Wednesday, September 18, 2013

Wednesday, September 18th, 2013

AP English Peeps
Howdy, and Happy Tuesday!
September 18th, 2013

Due:  Onomatopoeia Poem, in class google folder, by 1:55.

I am home sick today, but I hope to see you tomorrow.

Please stick to the times I have here.  Thanks!

1:58-2:08--Journal Quote (Today’s Theme:  Poetry)
·      Write for ten minutes on ONE of the following quotes. 
·      Write the quote you’ve chosen at the top of your journal page

 “Poetry is nearer to vital truth than history.”
 --Plato, Ancient Greek Philosopher (Athens)
Born    c. 428–427 BC
Died    c. 348–347 BC

 “Poetry is when an emotion has found its thought and the thought has found words.”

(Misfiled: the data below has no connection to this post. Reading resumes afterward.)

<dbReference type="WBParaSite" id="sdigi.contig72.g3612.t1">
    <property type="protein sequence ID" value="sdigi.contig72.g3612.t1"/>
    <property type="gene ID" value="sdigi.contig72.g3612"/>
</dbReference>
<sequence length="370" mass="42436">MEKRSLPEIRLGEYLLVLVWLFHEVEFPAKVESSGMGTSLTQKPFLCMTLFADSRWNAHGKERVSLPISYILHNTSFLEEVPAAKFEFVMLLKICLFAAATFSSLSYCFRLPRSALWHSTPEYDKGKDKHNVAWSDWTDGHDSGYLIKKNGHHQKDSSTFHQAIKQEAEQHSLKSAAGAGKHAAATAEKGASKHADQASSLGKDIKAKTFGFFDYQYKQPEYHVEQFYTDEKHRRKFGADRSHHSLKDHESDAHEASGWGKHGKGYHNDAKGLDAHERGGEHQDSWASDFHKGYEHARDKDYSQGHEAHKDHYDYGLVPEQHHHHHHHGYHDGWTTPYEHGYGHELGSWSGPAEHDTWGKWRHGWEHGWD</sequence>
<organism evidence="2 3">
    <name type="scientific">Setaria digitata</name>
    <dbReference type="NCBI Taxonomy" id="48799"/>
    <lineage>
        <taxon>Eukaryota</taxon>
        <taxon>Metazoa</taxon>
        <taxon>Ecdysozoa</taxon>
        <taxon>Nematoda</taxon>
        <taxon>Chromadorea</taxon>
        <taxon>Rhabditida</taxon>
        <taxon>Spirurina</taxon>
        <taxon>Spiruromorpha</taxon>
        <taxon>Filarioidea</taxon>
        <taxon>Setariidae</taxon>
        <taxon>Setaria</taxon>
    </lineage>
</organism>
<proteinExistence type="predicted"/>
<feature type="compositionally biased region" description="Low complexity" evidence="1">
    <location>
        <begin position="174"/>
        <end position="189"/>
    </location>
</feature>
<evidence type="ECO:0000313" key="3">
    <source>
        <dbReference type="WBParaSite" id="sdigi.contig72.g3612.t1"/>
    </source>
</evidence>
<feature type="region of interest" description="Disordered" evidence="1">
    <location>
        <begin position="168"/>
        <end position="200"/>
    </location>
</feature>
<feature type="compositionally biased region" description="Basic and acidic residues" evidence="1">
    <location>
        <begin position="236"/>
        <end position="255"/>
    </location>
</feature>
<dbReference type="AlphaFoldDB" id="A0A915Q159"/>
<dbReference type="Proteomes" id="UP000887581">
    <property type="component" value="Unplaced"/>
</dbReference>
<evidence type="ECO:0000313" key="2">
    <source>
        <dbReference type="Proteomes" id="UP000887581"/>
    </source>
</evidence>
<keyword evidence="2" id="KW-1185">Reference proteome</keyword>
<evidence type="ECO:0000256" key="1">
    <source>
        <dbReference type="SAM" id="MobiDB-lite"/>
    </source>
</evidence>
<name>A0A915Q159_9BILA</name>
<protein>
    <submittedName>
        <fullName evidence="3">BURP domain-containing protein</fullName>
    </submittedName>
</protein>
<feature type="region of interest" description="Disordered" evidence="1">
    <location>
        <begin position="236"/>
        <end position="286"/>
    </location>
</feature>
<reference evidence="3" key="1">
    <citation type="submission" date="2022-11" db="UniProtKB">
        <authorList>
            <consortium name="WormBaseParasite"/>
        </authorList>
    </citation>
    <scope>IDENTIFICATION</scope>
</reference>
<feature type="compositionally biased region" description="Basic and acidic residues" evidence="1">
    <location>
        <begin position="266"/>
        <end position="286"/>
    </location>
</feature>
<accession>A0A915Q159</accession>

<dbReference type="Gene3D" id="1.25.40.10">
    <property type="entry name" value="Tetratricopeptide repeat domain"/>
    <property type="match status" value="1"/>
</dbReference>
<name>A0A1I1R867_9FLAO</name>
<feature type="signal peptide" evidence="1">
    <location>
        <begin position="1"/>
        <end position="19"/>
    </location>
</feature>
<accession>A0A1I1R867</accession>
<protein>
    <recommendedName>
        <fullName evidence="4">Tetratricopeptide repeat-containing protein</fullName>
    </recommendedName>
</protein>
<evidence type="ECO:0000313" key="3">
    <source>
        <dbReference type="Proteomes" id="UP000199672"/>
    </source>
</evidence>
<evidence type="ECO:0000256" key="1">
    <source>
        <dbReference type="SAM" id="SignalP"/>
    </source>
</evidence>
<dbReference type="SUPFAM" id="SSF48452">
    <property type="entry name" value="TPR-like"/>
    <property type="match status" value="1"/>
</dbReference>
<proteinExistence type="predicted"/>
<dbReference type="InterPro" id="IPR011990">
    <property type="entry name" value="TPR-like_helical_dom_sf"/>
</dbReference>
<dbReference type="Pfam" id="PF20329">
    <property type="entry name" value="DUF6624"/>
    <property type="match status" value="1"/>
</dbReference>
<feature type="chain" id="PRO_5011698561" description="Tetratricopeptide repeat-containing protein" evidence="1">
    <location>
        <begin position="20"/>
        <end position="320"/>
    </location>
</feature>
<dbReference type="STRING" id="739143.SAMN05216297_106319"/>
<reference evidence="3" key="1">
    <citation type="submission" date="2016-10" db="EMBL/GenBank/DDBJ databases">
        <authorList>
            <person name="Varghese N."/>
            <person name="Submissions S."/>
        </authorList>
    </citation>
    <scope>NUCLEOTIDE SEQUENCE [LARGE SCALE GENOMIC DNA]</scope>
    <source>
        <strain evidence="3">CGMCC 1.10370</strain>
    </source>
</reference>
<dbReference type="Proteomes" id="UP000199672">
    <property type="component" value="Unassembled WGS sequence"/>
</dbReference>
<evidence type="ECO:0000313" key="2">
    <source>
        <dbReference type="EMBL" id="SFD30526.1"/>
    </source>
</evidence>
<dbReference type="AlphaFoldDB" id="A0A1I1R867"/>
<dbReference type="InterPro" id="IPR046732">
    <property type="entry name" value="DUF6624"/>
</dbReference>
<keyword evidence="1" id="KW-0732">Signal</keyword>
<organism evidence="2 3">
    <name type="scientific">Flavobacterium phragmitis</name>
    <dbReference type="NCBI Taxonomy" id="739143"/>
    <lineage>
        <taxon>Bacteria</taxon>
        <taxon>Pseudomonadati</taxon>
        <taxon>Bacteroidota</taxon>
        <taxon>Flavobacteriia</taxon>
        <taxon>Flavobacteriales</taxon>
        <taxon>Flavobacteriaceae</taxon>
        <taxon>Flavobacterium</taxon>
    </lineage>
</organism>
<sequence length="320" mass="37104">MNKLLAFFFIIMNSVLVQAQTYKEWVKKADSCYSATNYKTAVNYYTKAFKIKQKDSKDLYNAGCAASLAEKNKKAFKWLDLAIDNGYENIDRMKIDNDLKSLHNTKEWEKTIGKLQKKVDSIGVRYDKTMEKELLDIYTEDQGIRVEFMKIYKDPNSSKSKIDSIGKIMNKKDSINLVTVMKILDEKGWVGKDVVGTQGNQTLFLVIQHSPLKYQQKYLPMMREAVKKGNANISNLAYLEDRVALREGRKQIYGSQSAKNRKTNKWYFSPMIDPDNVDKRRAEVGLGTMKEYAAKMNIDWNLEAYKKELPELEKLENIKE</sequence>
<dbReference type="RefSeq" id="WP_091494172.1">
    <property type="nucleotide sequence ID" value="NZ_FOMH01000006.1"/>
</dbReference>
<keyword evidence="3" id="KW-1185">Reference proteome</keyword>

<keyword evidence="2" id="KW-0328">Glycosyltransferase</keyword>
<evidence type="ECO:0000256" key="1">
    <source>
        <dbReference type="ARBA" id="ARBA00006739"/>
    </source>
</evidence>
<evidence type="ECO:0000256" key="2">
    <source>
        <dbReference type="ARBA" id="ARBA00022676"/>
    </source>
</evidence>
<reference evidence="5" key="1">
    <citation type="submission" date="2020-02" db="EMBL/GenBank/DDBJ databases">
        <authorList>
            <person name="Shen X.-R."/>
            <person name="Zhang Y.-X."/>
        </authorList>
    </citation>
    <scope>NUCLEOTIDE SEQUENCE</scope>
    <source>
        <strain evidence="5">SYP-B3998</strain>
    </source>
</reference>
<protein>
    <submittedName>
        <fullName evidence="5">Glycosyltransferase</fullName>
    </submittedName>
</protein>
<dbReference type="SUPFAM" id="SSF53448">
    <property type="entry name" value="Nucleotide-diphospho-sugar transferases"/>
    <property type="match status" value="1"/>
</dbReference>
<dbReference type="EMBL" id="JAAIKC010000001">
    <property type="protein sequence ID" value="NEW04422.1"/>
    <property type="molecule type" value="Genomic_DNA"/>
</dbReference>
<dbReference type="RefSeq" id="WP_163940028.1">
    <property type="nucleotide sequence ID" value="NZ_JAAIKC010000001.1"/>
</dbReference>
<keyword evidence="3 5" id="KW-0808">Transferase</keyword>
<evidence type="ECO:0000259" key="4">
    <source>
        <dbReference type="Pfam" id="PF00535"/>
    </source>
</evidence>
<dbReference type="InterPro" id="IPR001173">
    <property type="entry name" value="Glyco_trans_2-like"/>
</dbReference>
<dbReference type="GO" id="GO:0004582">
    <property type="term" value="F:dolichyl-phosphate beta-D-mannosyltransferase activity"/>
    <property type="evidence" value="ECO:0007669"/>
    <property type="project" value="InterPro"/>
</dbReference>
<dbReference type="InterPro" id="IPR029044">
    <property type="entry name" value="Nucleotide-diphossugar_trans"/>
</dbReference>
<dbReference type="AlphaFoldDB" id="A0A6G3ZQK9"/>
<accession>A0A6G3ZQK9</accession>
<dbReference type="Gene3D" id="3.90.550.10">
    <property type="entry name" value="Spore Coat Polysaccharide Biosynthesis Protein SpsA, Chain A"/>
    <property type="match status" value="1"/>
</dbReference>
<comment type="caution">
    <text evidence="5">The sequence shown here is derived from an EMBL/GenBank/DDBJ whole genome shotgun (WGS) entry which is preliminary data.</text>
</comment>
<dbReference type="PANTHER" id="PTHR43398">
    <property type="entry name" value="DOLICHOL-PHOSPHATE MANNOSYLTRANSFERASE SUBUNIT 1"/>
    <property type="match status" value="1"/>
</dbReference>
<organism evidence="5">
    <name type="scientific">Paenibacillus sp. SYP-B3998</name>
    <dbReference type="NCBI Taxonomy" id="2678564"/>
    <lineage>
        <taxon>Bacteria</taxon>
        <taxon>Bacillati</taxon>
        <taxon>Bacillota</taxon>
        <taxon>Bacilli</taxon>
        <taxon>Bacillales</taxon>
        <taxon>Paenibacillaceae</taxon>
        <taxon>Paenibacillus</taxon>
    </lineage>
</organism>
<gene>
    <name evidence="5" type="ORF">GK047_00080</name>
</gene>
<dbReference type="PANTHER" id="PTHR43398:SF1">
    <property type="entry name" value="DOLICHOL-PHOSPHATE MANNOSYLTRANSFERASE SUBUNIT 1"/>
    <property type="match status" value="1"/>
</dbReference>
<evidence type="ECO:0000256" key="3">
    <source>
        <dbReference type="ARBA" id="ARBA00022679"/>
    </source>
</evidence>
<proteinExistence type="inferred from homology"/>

--Robert Frost (poet, 1874-1963)

 “Genuine poetry can communicate before it is understood.”
--T.S. Eliot (poet; 1888-1965)

Review:  How can we respond to a quote?
Ø  COMMENT:           Disagree (in part or in whole).
Ø  QUESTION:           Ask a question.
Ø  COMMENT:           Agree (in part or in whole).
Ø  LANGUAGE:          Respond to both the LITERAL and the FIGURATIVE meaning.
Ø  CONNECT:                        …to something in your own life or experience.
Ø  CONNECT:                        …to something else you’ve read or viewed.
Ø  Start at 2:00         End at 2:10

Journal Entry Explanation
1.      Share with a NEW person today.  Write your partner TWO specific comments, and aim for academic language in your writing.
a.     At least two detailed sentences
                                      i.     Agree.
                                    ii.     Tell him/her if the journal made you think of a new idea/or something you hadn’t considered.